Project link: https://github.com/bgrassy/keyboard-layout-generator
The QWERTY keyboard layout is something most people take for granted; it is a safe bet that nearly any given computer or keyboard in America comes with that layout as the default. However, its ingrained nature in our culture certainly does not mean that it is "good" by any measure. Numerous studies have found that QWERTY is inferior to other alternative layouts such as Dvorak or Colemak in practically every measure, such as ergonomics and typing speed. Those other layouts have a rather niche following; however, QWERTY still reigns supreme in most of the world.
Last year, when I first discovered Dvorak, the idea seemed interesting to me. An additional boost to typing speed and decreased risk of stress injuries from typing seemed like a fair price to pay for the decreased amount of resources surrounding the layout. However, my mind soon wandered to a different question: do keyboard layouts exist that are better than Dvorak? Similarly, what metrics can we use to concretely formulate an idea of what a "better" keyboard is?
My initial programmatic attempt at solving the program was rather simplistic, resorting to generating layouts through brute force and comparing them based on their distance traveled, finger alternation, and other metrics. Unfortunately, I lost the code which I used to write it, which contained my basic formula for calculating how good the keyboard is. However, I wrote this paper which described my overall methodology. After this initial paper, due to school and various other commitments I was unable to follow up on it. However, after I took my first quarter of CSE at UW and wrote a genetic algorithm to generate an game-playing "critter" for my final assignment (which I hope to write a writeup on eventually), I realized that this same idea could be applicable to the keyboard problem. First, a little bit of background is necessary on the basic learning algorithm which I use to improve my keyboard layouts. For this project, I am using what is called a genetic algorithm, an algorithm which attempts to emulate the process which drives biological evolution. The three main steps to the recursive process are as follows:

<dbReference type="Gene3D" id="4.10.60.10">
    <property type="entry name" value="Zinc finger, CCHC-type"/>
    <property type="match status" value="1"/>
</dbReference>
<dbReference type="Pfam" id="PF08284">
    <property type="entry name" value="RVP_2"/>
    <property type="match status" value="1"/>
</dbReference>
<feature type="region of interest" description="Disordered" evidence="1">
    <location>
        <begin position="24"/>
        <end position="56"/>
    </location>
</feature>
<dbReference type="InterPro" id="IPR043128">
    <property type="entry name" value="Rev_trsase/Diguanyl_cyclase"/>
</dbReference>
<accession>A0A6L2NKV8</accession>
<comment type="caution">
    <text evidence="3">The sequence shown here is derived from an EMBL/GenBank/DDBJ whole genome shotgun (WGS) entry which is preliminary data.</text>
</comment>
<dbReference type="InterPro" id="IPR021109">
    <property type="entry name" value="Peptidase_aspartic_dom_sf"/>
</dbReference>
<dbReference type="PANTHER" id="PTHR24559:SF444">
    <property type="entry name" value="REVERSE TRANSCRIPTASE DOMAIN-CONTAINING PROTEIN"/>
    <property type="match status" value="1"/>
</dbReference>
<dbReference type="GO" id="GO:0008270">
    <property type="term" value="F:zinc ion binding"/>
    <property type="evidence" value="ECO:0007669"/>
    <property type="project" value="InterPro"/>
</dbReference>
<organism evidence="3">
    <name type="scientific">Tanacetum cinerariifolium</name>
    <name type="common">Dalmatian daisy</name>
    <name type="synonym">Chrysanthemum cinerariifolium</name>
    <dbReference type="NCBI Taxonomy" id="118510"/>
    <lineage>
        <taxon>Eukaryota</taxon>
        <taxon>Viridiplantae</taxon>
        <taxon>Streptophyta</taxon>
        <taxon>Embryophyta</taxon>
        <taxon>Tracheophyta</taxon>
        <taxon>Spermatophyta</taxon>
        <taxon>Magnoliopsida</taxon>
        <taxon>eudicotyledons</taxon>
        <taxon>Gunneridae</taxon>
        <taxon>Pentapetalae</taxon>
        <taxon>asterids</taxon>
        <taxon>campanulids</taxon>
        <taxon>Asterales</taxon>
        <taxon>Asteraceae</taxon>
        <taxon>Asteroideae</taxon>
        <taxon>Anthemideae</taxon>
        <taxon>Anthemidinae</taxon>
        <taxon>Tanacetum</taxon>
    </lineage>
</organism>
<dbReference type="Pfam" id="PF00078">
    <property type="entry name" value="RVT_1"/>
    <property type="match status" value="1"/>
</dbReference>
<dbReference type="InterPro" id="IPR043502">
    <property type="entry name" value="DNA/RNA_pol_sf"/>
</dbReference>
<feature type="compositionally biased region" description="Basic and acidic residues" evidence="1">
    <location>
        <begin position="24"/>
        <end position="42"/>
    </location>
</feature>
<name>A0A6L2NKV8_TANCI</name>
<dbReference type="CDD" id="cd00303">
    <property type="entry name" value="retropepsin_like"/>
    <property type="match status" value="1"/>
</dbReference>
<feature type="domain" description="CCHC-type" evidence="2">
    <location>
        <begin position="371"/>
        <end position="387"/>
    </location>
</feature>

- Initialization. Constructs an initial population of objects, in this case keyboard layouts, in order to use them in later steps. This phase is only completed once, and the next two steps act as continuations of this process.
- Selection. The basic methodology for this is to choose the objects with the highest "fitness score" from the last part, in order to cull the population to a more reasonable size. For my project, I took the initial 100 objects and cut them to the top 15, with the "fitness score" being given by the scoring algorithm which I describe in more detail below.